Preparing for Potential Spills

Prompt response to a spill of hazardous material is of utmost importance to avoid health problems and to limit damage to facilities and equipment. With appropriate clean-up materials readily available, researchers can clean-up the spill quickly before any major damage occurs. Be aware that the fire department does NOT provide any clean-up material unless the HazMat truck is brought which will take a considerable amount of time. 

Be prepared for the worst case scenario. Identify the hazard classes (e.g. corrosives, flammables, biological material) and the largest container of each hazard class in the lab. Purchase sufficient clean-up material for the hazards and their volumes identified (e.g. a 2.5 L bottle of concentrated acid requires at least 3 kg of sodium bicarbonate to neutralize). Also consider hazardous material present in equipment that could break, such as mercury in thermometers or gauges.

Assemble a spill kit containing appropriate and sufficient clean-up material, personal protective equipment for the hazards, tools to facilitate clean-up, and containers or bags to collect the spilled material. Place the spill kit in an easily accessible and well-marked location near the hazard and clearly label it.

Assembling a spill-kit specifically for the hazards in a lab is often more cost effective than purchasing a pre-packaged universal spill kit from outside vendors. The table below lists spill kit items for commonly found hazards in laboratories on campus:

Biological Spill Kit

Chemical/Radioactive Spill Kit

Broom and dustpan

Broom and dustpan

Nitrile or latex gloves

Chemical resistant  gloves

Safety glasses

Safety glasses or goggles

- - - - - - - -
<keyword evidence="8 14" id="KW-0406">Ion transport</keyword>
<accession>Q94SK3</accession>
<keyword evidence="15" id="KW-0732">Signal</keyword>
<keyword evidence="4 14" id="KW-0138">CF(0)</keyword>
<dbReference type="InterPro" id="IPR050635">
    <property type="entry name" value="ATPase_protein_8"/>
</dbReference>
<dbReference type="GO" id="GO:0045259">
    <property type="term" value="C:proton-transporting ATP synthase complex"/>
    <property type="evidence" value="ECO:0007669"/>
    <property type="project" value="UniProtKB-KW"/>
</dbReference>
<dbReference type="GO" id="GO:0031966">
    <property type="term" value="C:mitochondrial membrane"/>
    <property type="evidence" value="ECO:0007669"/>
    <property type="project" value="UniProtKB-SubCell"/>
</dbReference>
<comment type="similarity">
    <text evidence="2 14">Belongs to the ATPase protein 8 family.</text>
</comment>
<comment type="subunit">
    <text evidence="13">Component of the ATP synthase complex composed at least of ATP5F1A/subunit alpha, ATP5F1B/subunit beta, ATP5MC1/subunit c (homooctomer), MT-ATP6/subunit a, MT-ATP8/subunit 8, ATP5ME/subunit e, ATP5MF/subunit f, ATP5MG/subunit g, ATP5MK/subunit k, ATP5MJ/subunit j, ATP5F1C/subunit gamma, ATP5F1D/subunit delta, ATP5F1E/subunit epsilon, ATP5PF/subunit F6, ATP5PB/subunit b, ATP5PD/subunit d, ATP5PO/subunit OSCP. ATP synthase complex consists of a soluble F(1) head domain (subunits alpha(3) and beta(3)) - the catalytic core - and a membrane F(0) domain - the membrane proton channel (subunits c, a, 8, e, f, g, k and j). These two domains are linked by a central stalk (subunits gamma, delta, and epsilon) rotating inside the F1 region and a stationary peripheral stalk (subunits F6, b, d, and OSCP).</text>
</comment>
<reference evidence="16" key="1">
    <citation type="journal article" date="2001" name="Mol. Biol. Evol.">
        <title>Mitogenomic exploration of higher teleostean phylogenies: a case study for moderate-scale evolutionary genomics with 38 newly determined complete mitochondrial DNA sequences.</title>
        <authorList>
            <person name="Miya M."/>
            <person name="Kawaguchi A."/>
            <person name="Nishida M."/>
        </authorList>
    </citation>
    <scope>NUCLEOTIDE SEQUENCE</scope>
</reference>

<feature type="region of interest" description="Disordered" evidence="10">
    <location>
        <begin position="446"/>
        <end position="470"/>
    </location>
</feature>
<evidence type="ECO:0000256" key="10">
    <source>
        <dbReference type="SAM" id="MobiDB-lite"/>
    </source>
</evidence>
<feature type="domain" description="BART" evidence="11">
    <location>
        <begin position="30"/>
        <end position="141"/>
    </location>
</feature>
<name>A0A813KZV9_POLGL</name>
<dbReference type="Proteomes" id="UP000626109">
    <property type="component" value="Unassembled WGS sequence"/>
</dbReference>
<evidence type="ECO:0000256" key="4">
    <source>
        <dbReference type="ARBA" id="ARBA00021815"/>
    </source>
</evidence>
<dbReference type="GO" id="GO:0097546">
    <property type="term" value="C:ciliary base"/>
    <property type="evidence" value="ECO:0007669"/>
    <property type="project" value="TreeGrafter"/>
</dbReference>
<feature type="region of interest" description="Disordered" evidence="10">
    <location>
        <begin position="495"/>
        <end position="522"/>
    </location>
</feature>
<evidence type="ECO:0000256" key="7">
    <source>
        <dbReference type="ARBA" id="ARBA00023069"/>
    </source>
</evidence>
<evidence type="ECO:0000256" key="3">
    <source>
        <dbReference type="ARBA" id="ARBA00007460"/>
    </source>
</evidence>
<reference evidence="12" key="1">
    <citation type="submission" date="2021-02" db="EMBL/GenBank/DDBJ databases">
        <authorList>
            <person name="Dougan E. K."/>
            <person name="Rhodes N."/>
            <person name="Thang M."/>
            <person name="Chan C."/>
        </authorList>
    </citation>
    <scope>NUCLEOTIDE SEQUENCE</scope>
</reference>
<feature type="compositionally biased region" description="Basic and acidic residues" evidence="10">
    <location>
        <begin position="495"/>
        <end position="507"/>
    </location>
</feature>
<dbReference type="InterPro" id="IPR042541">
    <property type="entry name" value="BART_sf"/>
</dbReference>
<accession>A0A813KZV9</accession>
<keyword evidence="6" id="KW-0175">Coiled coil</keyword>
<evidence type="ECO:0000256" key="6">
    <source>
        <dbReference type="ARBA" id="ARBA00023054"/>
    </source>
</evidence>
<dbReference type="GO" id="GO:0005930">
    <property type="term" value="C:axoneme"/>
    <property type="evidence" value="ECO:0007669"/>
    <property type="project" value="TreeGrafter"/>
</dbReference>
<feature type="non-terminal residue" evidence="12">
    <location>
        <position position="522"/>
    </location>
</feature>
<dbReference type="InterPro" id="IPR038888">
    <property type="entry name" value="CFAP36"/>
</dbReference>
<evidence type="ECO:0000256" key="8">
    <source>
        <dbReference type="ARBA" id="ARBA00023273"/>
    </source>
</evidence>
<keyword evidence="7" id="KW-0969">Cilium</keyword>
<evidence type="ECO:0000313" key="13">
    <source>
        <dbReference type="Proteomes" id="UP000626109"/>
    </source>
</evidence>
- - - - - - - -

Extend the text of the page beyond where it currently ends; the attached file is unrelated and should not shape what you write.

Paper towels

Universal spill pads or inert, loose sorbents

Disinfectant (bleach)

Acid neutralizer (e.g. sodium bicarbonate)

Disinfectant spray bottle

Base neutralizer (e.g. citric acid, tartaric acid or sodium bisulfate)


Hg Absorb™ for mercury

Biohazard bags

Sturdy zippered plastic bags or container with lid

Container for storage of kit materials

Container for storage of kit materials

All lab personnel must be familiar with the location, contents, use and limitations of the spill kit. Spill response procedures should be included in the groups Laboratory Safety Plan and Standard Operating Procedures (SOPs). Documents from the DRS Safety Library can assist in the development of spill procedures for the group’s hazards.

The sponge is completely ineffective at handling the sulfuric acid. It begins to dissolve instantly, and again illustrates the importance of having the correct materials available to handle a spill.

For further information with more detailed spill clean-up procedures, see the following pages:

Biological Material Spill

Chemical Spill

Radiological Material Spill

Emergency Eyewashes and Showers

Be familiar with campus requirements regarding emergency eyewashes and showers, as well as their locations in the lab. Eyewashes should be activated weekly to verify operation and ensure flushing fluid is available. More information regarding emergency eyewashes and showers is available here.


Fire extinguishers must be appropriate for the hazards in the area and must be readily accessible. Monthly visual inspections are required per OSHA Fire Protection Standard 29 CFR 1910.157. Fire extinguisher training is available here. Be familiar with the location of fire alarm pull stations in case the area needs to be evacuated.

Building Emergency Action Plan (BEAP)

A Building Emergency Action Plan (BEAP) is a document designed to assist building occupants with their emergency planning and response efforts. Ask your supervisor for your building’s BEAP plan. Training on the BEAP plan is required. Be aware of the contents of your BEAP plan, including your building’s evacuation plans and routes, Evacuation Assembly Area, Storm Refuge Areas, and shelter-in-place procedures. More information about Building Emergency Action Plans is available here.

    Last Updated: 4/9/2020